A beginner bassist's foray into the unknown

Coursera – Developing Your Musicianship Lesson 2

Yesterday, the 2nd lesson for Coursera’s Developing Your Musicianship class started. For those of you who aren’t familiar with it, its a 6 week, 6-session, online beginner’s music theory class. I have mixed feelings about Lesson 1. I don’t think it really went into detail about any of the topics it covered. It seems more functional to me than theoretical, which is probably fine, but even in that regard, it hasn’t felt like there was a lot of guidance. Of course, that might be the nature of having a decentralized online class with no real two-way video interaction between the students and teacher.

Here’s the first part of the Announcement for Lesson 2:

Hello, and welcome to lesson 2! This week, we are going to continue our exploration of intervals, focusing on the perfect 4th and perfect 5th intervals. We are also going to dive into the world of triads—specifically major and minor triads, and how they are constructed. Finally, we are going to look at the I IV V chord progression. I am sure you will recognize it instantly, as it appears in countless songs.

Professor Russell goes on from there to say that he has enjoyed reading our messages in the discussion forums and loves how we’re sharing music from our cultures, our tips for learning music and our passion for music. I wish he’d compound that by answering some of the posts/questions on the forums. Its really been the other students driving the questions and answers there, so that lack of true guidance concern really extends outward from just the lessons.

I understand that its a free online class, but I’d have liked to have seen something like an FAQ or other document that at least takes questions from prior offerings of the class and answers them. My hope is that Berklee would have the resources to comb through this information and codify it. Of course, its possible that these issues are actually resolved in their paying classes, and this could be a way to get input about that for minimal cost. Nothing in life is truly free.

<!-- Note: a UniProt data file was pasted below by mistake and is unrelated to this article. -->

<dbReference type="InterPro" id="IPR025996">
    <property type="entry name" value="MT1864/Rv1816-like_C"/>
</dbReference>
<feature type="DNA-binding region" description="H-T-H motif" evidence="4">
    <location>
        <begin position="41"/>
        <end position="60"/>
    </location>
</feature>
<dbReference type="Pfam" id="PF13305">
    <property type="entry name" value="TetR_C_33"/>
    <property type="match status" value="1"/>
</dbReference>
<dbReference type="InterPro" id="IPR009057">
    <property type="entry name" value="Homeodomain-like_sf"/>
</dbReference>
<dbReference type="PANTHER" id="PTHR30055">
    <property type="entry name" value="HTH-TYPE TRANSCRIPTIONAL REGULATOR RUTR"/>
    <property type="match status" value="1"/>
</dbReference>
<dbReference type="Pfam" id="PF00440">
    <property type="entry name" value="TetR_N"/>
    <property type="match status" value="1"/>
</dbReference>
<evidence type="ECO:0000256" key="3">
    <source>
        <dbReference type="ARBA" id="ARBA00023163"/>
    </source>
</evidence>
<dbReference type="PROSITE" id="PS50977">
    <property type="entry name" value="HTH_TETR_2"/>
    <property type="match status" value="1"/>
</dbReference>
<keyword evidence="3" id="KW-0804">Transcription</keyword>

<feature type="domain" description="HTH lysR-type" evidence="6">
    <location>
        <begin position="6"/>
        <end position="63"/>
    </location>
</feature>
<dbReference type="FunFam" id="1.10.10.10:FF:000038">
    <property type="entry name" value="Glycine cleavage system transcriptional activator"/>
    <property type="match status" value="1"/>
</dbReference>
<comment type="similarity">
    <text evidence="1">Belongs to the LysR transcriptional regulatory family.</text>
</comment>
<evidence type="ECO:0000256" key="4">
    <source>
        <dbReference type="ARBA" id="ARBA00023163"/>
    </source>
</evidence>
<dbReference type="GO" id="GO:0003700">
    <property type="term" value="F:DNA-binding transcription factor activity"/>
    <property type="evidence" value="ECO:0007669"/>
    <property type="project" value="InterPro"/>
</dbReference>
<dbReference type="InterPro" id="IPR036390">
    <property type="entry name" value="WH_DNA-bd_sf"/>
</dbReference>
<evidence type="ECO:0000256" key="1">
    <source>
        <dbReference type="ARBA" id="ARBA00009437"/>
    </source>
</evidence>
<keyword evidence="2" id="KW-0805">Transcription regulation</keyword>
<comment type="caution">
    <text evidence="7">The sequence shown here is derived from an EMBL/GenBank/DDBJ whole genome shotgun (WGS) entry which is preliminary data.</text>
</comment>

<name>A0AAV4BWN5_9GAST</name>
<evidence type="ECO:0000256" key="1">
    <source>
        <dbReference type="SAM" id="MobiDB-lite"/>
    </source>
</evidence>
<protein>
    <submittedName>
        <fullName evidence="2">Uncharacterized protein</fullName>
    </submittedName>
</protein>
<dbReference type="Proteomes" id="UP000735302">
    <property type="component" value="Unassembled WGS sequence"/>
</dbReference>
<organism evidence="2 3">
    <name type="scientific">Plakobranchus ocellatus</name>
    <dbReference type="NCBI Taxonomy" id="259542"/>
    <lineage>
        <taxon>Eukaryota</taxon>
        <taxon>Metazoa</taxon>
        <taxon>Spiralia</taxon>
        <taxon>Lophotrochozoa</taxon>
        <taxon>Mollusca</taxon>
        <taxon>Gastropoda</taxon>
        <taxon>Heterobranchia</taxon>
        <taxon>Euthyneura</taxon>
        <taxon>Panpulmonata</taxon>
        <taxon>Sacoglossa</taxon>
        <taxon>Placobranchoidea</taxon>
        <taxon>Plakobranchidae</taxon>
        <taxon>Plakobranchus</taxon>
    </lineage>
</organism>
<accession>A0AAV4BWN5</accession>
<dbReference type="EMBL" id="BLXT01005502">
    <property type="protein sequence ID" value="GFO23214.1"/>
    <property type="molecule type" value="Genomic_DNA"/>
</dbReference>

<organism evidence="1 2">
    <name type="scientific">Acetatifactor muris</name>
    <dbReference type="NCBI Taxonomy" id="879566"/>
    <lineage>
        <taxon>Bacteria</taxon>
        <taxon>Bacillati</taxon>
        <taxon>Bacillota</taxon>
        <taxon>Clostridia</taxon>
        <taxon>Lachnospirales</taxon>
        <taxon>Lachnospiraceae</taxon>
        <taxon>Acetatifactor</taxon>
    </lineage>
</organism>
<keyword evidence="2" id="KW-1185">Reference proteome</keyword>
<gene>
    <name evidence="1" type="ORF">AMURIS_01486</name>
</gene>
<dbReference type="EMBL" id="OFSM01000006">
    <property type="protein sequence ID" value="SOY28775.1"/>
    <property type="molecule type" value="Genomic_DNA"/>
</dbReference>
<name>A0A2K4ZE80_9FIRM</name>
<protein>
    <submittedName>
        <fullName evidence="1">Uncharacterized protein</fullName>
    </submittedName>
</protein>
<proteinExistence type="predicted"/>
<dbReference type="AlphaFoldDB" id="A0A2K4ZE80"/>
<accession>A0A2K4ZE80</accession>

Like with the first lesson, I’m familiar with the concepts that this session will be covering. I know what triads are, although I’m no expert, and I have an understanding of what a I-IV-V progression is. I haven’t blogged about it yet, but I’ve been playing with them a little more during practice at night via the Cycle of Fourths. I’ll see if I can post about that a little more later this week.

Here are the titles for the videos in the 2nd lesson:

Lesson 2: Major & Minor Triads

  1. Berklee Faculty/Student Spotlight What’s Your Story (3:00)
  2. Review (2:18)
  3. Perfect 4th and Perfect 5th Intervals (5:37)
  4. Interval Practice: Major 2nds, Major 3rds, Perfect 4ths, and Perfect 5ths (4:55)
  5. Building Major and Minor Triads (8:44)
  6. I IV V Chord Progression (5:00)
  7. Lesson Review and Assignment Overview (4:00)
  8. Berklee Student Performance: “Najat 1958” (9:33)

The videos total about 43 minutes, so this lesson is roughly the same in length as the first one. I’ll post about the videos after I’ve looked at them. My hope is that its more detailed than Lesson 1 was.

[edit 02.20.15] Here’s some info about the homework from other students that I reviewed:

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10 responses

  1. Pingback: Coursera – Developing Your Musicianship | Ugly Bass Face

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  3. Pingback: Coursera – DYM Lesson 2 videos (2) | Ugly Bass Face

  4. Pingback: Coursera – DYM Lesson 2 videos (3) | Ugly Bass Face

  5. Pingback: Coursera – DYM Lesson 2 videos (4) | Ugly Bass Face

  6. Pingback: Coursera – DYM Lesson 2 videos (5) | Ugly Bass Face

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  8. Pingback: Coursera – DYM Lesson 2 videos (7) | Ugly Bass Face

  9. Pingback: Coursera – DYM Lesson 2 videos (8) | Ugly Bass Face

  10. Pingback: Coursera – DYM Lesson 2 Peer Reviews | Ugly Bass Face

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